Sellafield train derails as floods hit Cumbria
A replacement train sent to help passengers after a train derailed in Cumbria after a night of heavy rain was forced to stop after it got stuck.
More than 100 people were on a Northern Rail train when it struck a landslide south of St Bees, near Nethertown, at about 07:20 BST.
The passengers were rescued and put on a replacement train but it was forced to stop because of another landslide.
No-one was reported hurt and passengers were transported by 4x4 vehicles.
A spokesperson for Northern Rail said it was now a matter of "assessing the damage" and implementing an alternative timetable.
Network Rail said it would take "some time" to repair the damage and reopen the railway line.
A spokesperson said: "The location is making the work we need to do extremely difficult. There is virtually no road access to the site so it is likely that all the material needed will have to be brought as close as possible by train.
"While we will get the line reopened as soon as we can, it is likely to be first thing on Monday morning before normal services are resumed."
Copeland Borough Councillor Elaine Woodburn, said it had been "very traumatic" for residents and they were working with emergency services to provide "comfort and support".
She said: "As very little rain is expected over the next 24 hours, continued flooding is unlikely.
"However, we have a substantial recovery job to do. We are still delivering sandbags to residents in some parts of the borough and keeping people safe is always our number one priority."'Screamed out'
Passenger Alan Isles said fellow travellers screamed out as the train hit the landslide, sending debris flying over the carriages.
Mr Isles, from Workington, said: "As we were coming round a corner, there was no deceleration at all and we suddenly felt a large impact.
"A lot of people screamed out as the train derailed and many were disorientated.
"We were worried about rolling over but luckily we didn't. The staff were great and took control straight away."
A spokesman for British Transport Police said: "We were called to the line near St Bees rail station following reports that a train had partially derailed.
"Officers attended the incident, alongside colleagues from Cumbria Police and North West Ambulance Service, which is believed to have been caused by a landslide in the area.
"The derailment affected two carriages of the 6am Maryport to Lancaster service, though all carriages were upright.
"The Rail Accident Investigation Branch has been informed."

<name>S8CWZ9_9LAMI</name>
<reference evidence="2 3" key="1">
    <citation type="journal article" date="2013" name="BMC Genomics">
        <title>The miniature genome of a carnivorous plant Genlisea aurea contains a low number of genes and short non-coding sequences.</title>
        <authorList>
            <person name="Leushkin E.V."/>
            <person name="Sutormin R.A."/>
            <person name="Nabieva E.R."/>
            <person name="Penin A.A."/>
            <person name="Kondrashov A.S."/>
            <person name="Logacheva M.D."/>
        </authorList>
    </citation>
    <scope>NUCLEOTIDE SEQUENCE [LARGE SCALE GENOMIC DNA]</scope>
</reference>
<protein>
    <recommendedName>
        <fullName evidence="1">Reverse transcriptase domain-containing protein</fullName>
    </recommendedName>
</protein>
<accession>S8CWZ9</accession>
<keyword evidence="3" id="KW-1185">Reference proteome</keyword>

Hundreds of homes across the county were affected by flooding overnight.
End Quote Emma Jane Taylor St Bees resident
At the moment you can paddle across my floor”
Many spent the night in Egremont Market Hall after about 50 properties from Church View and Orgill estate in Egremont were affected by the flooding and 14 properties were evacuated.
A road bridge over a tributary of the River Ehen at Beckermet was closed over fears it could collapse, but it has now reopened.
The A591 at Grasmere was blocked after a wall collapsed, but has now reopened.
The Met Office said 40mm (1.7in) of rain had fallen in less than three hours affecting areas including Sandwith, Egremont, St Bees, Beckermet, Gosforth, Ravenglass and Seascale.
Egremont and the Calder Valley were the worst affected parts of West Cumbria with 15mm of rain recorded in just 15 minutes at Calder Hall.
However, forecasters say the rain is now easing in the area.'Alerted neighbours'
Cumbria Fire Service said it had received more than 100 calls for help, mainly involving requests for sandbags.
A spokesman for Cumbria Police said drains were unable to cope with the amount of water after the River Ehen and several becks in the Egremont area burst their banks.
A Cumbria Police spokesman said: "We started getting calls from about 1am, mainly from people concerned that water was coming into their homes and asking for sandbags.
"We also had calls from the fire and ambulance services asking for our assistance in reaching some areas and had to close some roads for a time."
Emma Jane Taylor said floodwater began entering her St Bees home shortly before midnight.
She said: "We've had heavy rain here before, but it's never been this bad before.
"I alerted some neighbours, but within 30 minutes it was through my front door and coming up through my floorboards.
"It's lifted the block paving from my grandmother's house nearby and was also coming through her French windows.
"At the moment you can paddle across my floor.
"We just hope the rain doesn't come back because the drains are full to the top and wouldn't be able to take any more."
Earlier this week the rear of a four-storey house house in Egremont collapsed into the River Ehen after heavy rain.
The Environment Agency said a flood alert remained in force for Upper Derwent, Stonethwaite Beck and Derwent Water as the lake level at Derwent Water remained high.